How do credit unions deliver their brand of exceptional member service on the digital stage?
Finalytics.ai CEO Craig McLaughlin and Chief Data Officer Mark Ryan, who addressed the 2023 CUNA Operations & Member Experience Council and CUNA Technology Council Conference Thursday in Denver, believe the answer is personalization.
“We’re big believers that credit unions can take the personalized service of the branch and contact center, and move it to digital platforms,” says Ryan, noting personalization can fuel digital adoption, member acquisition, and growth. “But it’s a tough first step.”
The process starts with the recognition that credit unions are chartered to deliver great member service, and an acknowledgement that changing member preferences affect service. When members only engage with a credit union digitally, there aren’t as many opportunities for high-touch, caring, person-to-person service.
McLaughlin says 85% of people considering a credit union product or service will conduct digital research before talking to anyone at the organization, while 50% will use a product without ever talking to a staff member.
Therefore, credit unions’ platforms must deliver a first impression that showcases their member-centric approach. They should also have the capability to turn website clicks into personalized data they can use to connect with members.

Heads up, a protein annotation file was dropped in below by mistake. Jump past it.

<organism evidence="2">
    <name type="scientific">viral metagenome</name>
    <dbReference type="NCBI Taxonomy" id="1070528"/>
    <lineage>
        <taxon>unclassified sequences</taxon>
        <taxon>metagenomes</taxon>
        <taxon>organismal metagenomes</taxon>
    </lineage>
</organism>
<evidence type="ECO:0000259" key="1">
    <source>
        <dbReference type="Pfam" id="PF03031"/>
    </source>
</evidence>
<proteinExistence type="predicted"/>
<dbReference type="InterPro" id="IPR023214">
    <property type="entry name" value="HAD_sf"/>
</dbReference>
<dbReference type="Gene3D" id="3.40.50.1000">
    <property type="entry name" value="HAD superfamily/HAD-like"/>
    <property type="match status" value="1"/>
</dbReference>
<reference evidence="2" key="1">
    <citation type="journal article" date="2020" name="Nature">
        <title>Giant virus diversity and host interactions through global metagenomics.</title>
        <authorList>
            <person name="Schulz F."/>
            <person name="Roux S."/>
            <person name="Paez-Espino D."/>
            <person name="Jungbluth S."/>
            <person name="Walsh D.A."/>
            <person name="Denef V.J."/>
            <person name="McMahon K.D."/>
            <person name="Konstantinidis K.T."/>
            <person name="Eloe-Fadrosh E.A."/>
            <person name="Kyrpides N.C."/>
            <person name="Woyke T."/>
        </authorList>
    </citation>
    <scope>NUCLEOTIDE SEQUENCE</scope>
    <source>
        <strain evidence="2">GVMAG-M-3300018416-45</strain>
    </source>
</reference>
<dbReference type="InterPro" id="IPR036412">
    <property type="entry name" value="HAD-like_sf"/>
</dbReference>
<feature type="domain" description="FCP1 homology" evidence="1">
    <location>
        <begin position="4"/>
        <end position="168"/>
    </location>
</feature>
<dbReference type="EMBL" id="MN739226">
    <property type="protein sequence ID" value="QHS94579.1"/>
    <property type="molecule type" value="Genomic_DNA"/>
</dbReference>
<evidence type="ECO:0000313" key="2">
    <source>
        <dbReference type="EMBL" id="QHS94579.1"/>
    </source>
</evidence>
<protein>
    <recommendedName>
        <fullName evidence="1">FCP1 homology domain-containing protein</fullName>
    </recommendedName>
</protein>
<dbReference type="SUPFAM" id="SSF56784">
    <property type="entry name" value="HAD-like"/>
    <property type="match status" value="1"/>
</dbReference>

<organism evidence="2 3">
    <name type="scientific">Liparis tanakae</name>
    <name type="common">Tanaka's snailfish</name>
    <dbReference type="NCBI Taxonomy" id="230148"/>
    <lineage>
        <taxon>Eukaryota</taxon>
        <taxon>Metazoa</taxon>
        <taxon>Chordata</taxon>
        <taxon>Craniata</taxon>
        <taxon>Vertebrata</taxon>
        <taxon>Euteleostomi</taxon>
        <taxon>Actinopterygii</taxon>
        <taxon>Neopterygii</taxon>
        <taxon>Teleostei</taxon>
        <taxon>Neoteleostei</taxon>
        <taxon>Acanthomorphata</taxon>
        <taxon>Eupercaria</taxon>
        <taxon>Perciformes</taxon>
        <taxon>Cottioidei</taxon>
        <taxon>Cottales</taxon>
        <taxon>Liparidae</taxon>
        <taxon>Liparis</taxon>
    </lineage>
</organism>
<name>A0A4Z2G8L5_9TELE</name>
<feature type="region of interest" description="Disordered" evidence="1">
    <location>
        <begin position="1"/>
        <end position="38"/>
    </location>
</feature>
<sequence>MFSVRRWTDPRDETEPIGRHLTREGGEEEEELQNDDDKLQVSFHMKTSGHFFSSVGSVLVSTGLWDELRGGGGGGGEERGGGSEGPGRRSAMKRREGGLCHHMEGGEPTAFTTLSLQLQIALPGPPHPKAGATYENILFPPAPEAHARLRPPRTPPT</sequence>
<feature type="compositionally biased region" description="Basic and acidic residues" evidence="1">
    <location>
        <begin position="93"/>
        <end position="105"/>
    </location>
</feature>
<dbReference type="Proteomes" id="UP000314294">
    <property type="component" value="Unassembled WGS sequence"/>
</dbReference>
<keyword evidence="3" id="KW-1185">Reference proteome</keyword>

According to McLaughlin, the top consumer wants for a digital banking experience are the ability to do everything they can do in a branch, easy access with all the bells and whistles, and content designed for their specific needs.
McLaughlin suggests credit unions address these needs by evaluating every option along three dimensions: member desirability, commercial visibility, and technical feasibility. But they should first ask probing questions such as:
“We have to then think about it in an omnichannel way,” he says, noting that the ideal philosophy is “customer-driven, technology-enabled.”
“Where are the touchpoints?” McLaughlin asks. “Where does the rubber meet the road between our credit union and these members?”
When credit unions determine the experience they want to provide members, they can go forward learning about their members so they don’t provide irrelevant content.
“Their behaviors start to tell a story of what they want and how they want it,” says Ryan, noting credit unions acquire data on what technology members use, where they use it, what products they want, and how they shop. That’s in addition to personal information such as whether they’re married, if they own pets, or how often they travel.
There’s a lot of companies that wish they had the kind of data credit unions have,” he says. “And we’re barely using the data. These people know we have their data, and they expect us to use it when offering them a personalized experience.”